Yardley agrees: “I think that chick lit readers are more urban and, consequently, more exposed to cultural diversity and interested in seeing what universal woman’s experience is embedded in the specific cultural experience. That is, they’re interested in seeing what an Asian woman’s take on life is, but they also can relate to the same things that every woman has a problem with, like dating, relationships, body image, what have you. Straightforward romance fiction tends to be more homogeneous because people are looking for the love story, and they want it to be familiar and comfortable. They have strict expectations, as a general rule, and they want to be able to relate to it closely, as if it could happen to them.”

But traditional romances are slowly injecting a little color into their narratives, too. Greyle, who is writing her Asian romances under the pen name Jade Lee, has been encouraged by the reception so far of White Tigress. According to her Dorchester editor Chris Keeslar, it had a respectable printing of 50,000. He hopes the next book, Hungry Tigress, will do even better.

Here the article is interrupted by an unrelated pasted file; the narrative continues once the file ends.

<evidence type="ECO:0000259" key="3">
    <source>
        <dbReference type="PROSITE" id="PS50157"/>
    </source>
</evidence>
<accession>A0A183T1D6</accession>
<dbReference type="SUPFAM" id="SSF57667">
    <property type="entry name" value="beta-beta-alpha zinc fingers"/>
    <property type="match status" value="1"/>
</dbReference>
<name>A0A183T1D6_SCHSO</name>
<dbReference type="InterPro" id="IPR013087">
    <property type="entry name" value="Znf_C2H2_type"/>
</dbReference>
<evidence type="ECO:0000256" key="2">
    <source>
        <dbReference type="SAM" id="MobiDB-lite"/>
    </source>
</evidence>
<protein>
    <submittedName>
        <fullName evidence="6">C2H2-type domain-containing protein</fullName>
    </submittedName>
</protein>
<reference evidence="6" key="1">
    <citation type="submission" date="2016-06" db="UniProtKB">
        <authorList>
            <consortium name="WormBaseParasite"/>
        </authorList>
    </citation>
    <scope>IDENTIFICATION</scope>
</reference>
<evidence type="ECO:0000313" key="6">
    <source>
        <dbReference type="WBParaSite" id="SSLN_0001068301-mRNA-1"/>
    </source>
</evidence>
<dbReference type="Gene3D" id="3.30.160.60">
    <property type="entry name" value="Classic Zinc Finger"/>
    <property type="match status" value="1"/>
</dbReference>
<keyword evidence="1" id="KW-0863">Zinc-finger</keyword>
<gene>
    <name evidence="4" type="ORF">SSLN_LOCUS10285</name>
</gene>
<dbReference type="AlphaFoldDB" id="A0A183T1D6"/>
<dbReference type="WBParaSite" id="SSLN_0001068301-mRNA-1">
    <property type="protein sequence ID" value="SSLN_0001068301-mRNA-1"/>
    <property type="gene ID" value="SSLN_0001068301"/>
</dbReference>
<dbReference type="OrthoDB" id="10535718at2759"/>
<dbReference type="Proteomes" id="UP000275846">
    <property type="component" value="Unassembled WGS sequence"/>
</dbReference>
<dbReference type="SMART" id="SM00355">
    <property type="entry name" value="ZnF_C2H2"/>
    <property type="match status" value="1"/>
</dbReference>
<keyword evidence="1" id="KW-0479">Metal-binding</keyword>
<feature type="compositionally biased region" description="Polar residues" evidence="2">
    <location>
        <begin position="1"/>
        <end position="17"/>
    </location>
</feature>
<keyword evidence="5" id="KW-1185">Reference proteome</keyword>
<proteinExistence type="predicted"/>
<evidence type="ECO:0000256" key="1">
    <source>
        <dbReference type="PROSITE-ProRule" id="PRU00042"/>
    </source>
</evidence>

Erotic historical romance author Susan Johnson, who became fascinated with samurai culture after reading Cloud of Sparrows, published in 2004 Pure Silk, a romance that takes place in 19th century Japan. She plans to write a sequel, about the two sons of a Japanese princess and her American husband, in the future.

Harbaugh, whose mother is Japanese and father is Caucasian, is hard at work on a paranormal love story set in Japan during the 1600s, while still writing paranormal historicals that take place in 16th century France. The Japanese romance is expected to appear in an anthology about dragons slated for 2006.

***

Meanwhile, Asian American authors like Greyle, Yardley and Sabeeha Johnson will continue to try to sell their take on Asian American romances because, as Johnson says, “we have to look to the future and see the browning of America.”

Johnson’s belief that America is “browning” is right on the mark. After all, according to the U.S. Census, the Asian American population climbed from 6.9 million in 1990 to 11.9 million in 2000, a jump of 48 to 72 percent, an increase attributable in part to the fact that the Census allowed respondents for the first time ever in 2000 to identify themselves as part Asian and part another ethnic group. So publishing companies, take note.